Date of Conferral



Doctor of Social Work (DSW)


Social Work


Debora Rice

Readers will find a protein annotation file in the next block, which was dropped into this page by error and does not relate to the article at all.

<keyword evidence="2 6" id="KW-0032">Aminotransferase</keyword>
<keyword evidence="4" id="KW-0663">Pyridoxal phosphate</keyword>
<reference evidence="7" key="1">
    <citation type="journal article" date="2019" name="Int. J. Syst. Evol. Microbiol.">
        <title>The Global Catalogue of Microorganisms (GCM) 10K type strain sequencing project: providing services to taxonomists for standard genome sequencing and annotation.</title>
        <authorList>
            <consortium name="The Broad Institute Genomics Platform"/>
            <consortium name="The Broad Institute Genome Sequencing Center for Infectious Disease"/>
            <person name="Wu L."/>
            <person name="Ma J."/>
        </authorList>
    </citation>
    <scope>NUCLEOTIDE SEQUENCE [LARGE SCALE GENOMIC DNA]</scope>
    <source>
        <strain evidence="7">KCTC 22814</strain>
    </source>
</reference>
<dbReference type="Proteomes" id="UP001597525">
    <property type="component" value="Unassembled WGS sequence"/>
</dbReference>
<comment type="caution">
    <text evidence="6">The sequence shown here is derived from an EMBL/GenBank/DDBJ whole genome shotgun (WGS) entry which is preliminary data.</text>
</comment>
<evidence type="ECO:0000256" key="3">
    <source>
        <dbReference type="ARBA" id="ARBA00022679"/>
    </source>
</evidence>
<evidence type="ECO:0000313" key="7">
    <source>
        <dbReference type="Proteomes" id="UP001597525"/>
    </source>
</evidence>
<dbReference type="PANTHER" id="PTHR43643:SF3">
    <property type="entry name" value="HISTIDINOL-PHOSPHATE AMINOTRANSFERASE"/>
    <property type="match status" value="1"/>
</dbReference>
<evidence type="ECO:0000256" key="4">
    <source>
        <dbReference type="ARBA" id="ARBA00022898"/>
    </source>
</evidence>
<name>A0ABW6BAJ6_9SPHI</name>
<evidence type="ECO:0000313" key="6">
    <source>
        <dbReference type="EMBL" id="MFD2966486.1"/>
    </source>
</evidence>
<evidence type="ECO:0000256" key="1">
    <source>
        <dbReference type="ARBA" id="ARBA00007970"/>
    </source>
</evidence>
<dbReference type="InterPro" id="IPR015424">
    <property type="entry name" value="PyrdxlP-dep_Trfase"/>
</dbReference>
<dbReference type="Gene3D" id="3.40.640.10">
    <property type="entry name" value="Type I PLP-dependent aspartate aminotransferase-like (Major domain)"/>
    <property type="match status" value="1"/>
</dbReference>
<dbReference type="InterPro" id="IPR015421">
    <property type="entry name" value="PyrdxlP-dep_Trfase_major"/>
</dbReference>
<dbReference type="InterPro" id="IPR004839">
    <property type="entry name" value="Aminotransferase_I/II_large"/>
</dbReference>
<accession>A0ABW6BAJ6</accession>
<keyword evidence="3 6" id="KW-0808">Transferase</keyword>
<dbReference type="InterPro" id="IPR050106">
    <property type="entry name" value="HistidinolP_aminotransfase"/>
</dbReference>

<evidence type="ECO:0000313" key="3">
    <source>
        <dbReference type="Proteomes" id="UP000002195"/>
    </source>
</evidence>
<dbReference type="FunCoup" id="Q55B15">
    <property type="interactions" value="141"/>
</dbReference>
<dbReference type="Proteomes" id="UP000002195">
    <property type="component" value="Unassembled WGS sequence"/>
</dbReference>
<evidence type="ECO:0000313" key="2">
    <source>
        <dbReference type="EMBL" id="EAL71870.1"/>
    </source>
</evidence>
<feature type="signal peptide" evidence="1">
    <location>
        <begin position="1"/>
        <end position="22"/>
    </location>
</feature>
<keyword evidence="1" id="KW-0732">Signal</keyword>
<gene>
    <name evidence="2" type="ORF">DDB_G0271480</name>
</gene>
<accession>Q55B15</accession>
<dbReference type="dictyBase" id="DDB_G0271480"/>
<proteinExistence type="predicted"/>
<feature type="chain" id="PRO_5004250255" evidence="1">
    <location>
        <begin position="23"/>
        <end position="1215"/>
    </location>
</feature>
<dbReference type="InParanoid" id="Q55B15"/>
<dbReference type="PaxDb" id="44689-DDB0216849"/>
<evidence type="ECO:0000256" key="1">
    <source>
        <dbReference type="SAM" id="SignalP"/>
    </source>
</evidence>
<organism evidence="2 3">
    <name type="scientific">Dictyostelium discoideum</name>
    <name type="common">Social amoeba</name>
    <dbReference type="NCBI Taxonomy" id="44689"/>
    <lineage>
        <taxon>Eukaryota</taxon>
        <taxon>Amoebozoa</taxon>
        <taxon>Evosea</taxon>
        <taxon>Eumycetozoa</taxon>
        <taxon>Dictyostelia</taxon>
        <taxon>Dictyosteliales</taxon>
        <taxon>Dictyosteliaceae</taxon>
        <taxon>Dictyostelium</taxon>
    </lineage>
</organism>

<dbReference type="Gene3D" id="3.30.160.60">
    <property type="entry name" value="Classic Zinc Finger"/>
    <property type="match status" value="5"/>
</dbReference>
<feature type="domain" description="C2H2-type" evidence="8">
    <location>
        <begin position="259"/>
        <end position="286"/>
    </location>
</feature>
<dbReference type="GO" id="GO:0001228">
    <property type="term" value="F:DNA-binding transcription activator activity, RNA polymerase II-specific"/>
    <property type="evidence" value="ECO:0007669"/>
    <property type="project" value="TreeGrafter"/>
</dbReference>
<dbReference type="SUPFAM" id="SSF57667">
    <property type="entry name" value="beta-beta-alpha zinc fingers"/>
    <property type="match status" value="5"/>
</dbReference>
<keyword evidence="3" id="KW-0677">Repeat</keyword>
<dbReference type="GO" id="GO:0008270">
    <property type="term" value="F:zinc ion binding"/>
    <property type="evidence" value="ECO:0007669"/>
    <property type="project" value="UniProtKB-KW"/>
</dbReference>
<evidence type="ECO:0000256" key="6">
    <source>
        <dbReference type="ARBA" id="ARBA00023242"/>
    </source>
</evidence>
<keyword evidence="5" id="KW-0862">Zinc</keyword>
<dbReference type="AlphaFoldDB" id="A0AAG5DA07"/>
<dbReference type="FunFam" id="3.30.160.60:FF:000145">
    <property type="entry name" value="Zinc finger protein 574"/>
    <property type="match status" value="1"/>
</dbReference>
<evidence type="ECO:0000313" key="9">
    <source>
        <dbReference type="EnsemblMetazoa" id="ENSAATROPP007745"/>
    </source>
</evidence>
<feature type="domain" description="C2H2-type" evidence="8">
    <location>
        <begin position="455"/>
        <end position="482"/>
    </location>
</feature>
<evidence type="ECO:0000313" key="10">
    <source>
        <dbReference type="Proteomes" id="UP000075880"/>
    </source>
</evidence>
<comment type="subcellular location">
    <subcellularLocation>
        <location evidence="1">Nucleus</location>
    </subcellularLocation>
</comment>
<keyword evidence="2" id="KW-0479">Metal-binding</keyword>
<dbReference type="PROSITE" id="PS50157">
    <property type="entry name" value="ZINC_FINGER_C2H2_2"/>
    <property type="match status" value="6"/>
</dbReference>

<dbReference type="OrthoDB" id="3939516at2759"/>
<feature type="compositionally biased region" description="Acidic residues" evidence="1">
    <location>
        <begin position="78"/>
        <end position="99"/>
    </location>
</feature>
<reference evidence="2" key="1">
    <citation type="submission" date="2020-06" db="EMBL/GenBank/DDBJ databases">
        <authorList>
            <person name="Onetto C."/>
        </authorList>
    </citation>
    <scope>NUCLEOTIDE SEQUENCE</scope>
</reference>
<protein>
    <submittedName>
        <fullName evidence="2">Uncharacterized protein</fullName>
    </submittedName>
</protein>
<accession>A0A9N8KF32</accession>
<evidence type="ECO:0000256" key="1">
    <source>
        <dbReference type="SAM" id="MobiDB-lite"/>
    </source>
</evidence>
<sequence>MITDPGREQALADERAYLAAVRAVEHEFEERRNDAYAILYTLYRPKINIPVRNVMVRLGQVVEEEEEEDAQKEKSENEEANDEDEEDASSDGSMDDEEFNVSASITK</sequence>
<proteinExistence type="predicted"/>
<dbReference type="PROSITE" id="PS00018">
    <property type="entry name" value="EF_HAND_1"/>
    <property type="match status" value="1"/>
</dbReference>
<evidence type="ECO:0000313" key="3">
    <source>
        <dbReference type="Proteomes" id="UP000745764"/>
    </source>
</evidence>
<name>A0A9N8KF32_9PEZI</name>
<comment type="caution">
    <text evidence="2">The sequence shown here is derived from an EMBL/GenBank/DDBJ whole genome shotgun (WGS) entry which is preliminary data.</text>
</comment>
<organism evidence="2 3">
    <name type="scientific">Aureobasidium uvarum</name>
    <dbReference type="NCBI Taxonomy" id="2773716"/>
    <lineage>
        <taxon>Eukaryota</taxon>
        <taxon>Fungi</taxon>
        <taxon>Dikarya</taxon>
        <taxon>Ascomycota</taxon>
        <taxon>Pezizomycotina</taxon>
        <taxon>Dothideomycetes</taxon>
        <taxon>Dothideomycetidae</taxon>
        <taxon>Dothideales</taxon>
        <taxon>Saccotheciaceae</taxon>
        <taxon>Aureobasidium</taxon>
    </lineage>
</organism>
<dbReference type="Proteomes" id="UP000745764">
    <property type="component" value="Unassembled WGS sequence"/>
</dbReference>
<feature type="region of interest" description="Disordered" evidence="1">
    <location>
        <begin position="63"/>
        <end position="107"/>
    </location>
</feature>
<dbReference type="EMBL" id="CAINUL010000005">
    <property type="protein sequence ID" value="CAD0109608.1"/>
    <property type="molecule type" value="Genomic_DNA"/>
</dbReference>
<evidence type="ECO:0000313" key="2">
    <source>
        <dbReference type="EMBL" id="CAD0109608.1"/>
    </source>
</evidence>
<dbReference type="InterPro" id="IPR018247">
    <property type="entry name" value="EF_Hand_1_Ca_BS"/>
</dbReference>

AbstractIn the United States, low-income, African American, single mothers meet with little success in financial stability and career and educational attainment because of difficulties in escaping systemic inequities that impede their socioeconomic well-being. The focus of this action research study was to examine how bachelor social workers (BSW) and master social workers (MSW) understand the impact of systemic stigmatization on the socioeconomic well-being of low-income, African American, single mothers. The theoretical framework that guided this study was stigma theory. A Zoom focus group was conducted with 5 social workers (i.e., BSW and MSW) who work with low-income, African American, single mothers. The data were organized and analyzed using inductive content analysis, resulting in the primary themes of (a) perpetuation of the cycle of poverty, (b) client disempowerment, (c) educating clients about opportunities and empowerment, and (d) counteracting the stigma of assistance seeking. Strategies developed from the findings of this study that could be used to contribute to positive social change include sensitivity awareness trainings for providers regarding systemic stigmatization and client empowerment. The findings also indicated the need for policy changes that impact the financial, career advancement, educational growth, and overall well-being of low-income, African American, single mothers.

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